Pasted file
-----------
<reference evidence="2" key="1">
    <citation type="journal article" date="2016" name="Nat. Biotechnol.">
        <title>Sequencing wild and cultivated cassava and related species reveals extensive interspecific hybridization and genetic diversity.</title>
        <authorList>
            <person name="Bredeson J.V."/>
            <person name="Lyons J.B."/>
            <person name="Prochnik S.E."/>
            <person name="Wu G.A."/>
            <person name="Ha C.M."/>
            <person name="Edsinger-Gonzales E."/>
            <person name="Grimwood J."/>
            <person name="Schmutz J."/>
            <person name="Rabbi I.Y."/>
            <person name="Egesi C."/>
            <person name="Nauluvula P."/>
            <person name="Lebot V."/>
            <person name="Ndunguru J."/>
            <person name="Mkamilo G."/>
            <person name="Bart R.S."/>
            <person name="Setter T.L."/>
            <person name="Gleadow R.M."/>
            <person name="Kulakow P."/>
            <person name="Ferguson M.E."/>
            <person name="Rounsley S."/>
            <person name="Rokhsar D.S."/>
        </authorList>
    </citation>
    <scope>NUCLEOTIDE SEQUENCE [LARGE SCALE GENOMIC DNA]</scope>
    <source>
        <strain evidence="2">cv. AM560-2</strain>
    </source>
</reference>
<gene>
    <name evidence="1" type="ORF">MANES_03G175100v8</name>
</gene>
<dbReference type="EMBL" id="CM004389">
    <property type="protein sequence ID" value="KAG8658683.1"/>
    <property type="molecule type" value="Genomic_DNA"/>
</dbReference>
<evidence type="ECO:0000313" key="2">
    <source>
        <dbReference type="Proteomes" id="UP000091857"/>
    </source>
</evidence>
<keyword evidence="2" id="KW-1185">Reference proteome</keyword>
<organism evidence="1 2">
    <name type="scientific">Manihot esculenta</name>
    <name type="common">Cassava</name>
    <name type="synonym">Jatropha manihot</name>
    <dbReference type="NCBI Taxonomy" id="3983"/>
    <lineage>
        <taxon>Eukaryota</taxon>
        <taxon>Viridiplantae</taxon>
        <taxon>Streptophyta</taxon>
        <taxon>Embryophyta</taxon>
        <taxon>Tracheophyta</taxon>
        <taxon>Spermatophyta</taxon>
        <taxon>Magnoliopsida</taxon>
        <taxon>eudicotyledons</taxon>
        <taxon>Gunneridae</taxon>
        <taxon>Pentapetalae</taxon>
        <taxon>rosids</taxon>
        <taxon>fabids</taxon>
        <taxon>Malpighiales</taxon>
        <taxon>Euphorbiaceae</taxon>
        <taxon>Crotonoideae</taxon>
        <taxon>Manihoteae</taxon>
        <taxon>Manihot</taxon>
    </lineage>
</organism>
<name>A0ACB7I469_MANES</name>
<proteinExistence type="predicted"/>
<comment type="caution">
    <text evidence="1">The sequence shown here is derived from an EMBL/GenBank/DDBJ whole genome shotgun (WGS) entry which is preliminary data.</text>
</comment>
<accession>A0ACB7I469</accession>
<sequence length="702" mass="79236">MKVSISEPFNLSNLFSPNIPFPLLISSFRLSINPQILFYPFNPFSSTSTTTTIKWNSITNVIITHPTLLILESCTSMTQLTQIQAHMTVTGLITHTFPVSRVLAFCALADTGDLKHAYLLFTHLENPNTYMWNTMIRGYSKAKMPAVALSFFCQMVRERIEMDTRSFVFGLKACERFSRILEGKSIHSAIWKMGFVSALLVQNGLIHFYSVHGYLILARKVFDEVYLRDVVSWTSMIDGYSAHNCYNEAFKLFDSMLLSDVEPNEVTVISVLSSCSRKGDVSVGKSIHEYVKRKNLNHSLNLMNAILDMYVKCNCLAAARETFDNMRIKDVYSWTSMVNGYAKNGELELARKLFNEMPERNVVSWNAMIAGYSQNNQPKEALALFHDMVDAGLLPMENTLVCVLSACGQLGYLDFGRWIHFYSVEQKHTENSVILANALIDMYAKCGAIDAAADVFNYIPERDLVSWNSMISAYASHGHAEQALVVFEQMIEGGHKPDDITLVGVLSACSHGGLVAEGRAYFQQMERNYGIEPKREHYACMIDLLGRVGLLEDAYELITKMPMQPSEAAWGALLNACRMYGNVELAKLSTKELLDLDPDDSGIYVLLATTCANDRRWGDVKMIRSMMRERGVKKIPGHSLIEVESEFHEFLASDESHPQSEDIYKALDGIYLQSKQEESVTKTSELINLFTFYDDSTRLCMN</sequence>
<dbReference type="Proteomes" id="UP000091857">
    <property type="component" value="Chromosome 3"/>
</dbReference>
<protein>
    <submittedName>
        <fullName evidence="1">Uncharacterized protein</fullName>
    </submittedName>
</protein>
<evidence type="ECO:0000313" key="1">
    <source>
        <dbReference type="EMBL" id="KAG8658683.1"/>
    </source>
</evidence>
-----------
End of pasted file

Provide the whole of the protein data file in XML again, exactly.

<reference evidence="2" key="1">
    <citation type="journal article" date="2016" name="Nat. Biotechnol.">
        <title>Sequencing wild and cultivated cassava and related species reveals extensive interspecific hybridization and genetic diversity.</title>
        <authorList>
            <person name="Bredeson J.V."/>
            <person name="Lyons J.B."/>
            <person name="Prochnik S.E."/>
            <person name="Wu G.A."/>
            <person name="Ha C.M."/>
            <person name="Edsinger-Gonzales E."/>
            <person name="Grimwood J."/>
            <person name="Schmutz J."/>
            <person name="Rabbi I.Y."/>
            <person name="Egesi C."/>
            <person name="Nauluvula P."/>
            <person name="Lebot V."/>
            <person name="Ndunguru J."/>
            <person name="Mkamilo G."/>
            <person name="Bart R.S."/>
            <person name="Setter T.L."/>
            <person name="Gleadow R.M."/>
            <person name="Kulakow P."/>
            <person name="Ferguson M.E."/>
            <person name="Rounsley S."/>
            <person name="Rokhsar D.S."/>
        </authorList>
    </citation>
    <scope>NUCLEOTIDE SEQUENCE [LARGE SCALE GENOMIC DNA]</scope>
    <source>
        <strain evidence="2">cv. AM560-2</strain>
    </source>
</reference>
<gene>
    <name evidence="1" type="ORF">MANES_03G175100v8</name>
</gene>
<dbReference type="EMBL" id="CM004389">
    <property type="protein sequence ID" value="KAG8658683.1"/>
    <property type="molecule type" value="Genomic_DNA"/>
</dbReference>
<evidence type="ECO:0000313" key="2">
    <source>
        <dbReference type="Proteomes" id="UP000091857"/>
    </source>
</evidence>
<keyword evidence="2" id="KW-1185">Reference proteome</keyword>
<organism evidence="1 2">
    <name type="scientific">Manihot esculenta</name>
    <name type="common">Cassava</name>
    <name type="synonym">Jatropha manihot</name>
    <dbReference type="NCBI Taxonomy" id="3983"/>
    <lineage>
        <taxon>Eukaryota</taxon>
        <taxon>Viridiplantae</taxon>
        <taxon>Streptophyta</taxon>
        <taxon>Embryophyta</taxon>
        <taxon>Tracheophyta</taxon>
        <taxon>Spermatophyta</taxon>
        <taxon>Magnoliopsida</taxon>
        <taxon>eudicotyledons</taxon>
        <taxon>Gunneridae</taxon>
        <taxon>Pentapetalae</taxon>
        <taxon>rosids</taxon>
        <taxon>fabids</taxon>
        <taxon>Malpighiales</taxon>
        <taxon>Euphorbiaceae</taxon>
        <taxon>Crotonoideae</taxon>
        <taxon>Manihoteae</taxon>
        <taxon>Manihot</taxon>
    </lineage>
</organism>
<name>A0ACB7I469_MANES</name>
<proteinExistence type="predicted"/>
<comment type="caution">
    <text evidence="1">The sequence shown here is derived from an EMBL/GenBank/DDBJ whole genome shotgun (WGS) entry which is preliminary data.</text>
</comment>
<accession>A0ACB7I469</accession>
<sequence length="702" mass="79236">MKVSISEPFNLSNLFSPNIPFPLLISSFRLSINPQILFYPFNPFSSTSTTTTIKWNSITNVIITHPTLLILESCTSMTQLTQIQAHMTVTGLITHTFPVSRVLAFCALADTGDLKHAYLLFTHLENPNTYMWNTMIRGYSKAKMPAVALSFFCQMVRERIEMDTRSFVFGLKACERFSRILEGKSIHSAIWKMGFVSALLVQNGLIHFYSVHGYLILARKVFDEVYLRDVVSWTSMIDGYSAHNCYNEAFKLFDSMLLSDVEPNEVTVISVLSSCSRKGDVSVGKSIHEYVKRKNLNHSLNLMNAILDMYVKCNCLAAARETFDNMRIKDVYSWTSMVNGYAKNGELELARKLFNEMPERNVVSWNAMIAGYSQNNQPKEALALFHDMVDAGLLPMENTLVCVLSACGQLGYLDFGRWIHFYSVEQKHTENSVILANALIDMYAKCGAIDAAADVFNYIPERDLVSWNSMISAYASHGHAEQALVVFEQMIEGGHKPDDITLVGVLSACSHGGLVAEGRAYFQQMERNYGIEPKREHYACMIDLLGRVGLLEDAYELITKMPMQPSEAAWGALLNACRMYGNVELAKLSTKELLDLDPDDSGIYVLLATTCANDRRWGDVKMIRSMMRERGVKKIPGHSLIEVESEFHEFLASDESHPQSEDIYKALDGIYLQSKQEESVTKTSELINLFTFYDDSTRLCMN</sequence>
<dbReference type="Proteomes" id="UP000091857">
    <property type="component" value="Chromosome 3"/>
</dbReference>
<protein>
    <submittedName>
        <fullName evidence="1">Uncharacterized protein</fullName>
    </submittedName>
</protein>
<evidence type="ECO:0000313" key="1">
    <source>
        <dbReference type="EMBL" id="KAG8658683.1"/>
    </source>
</evidence>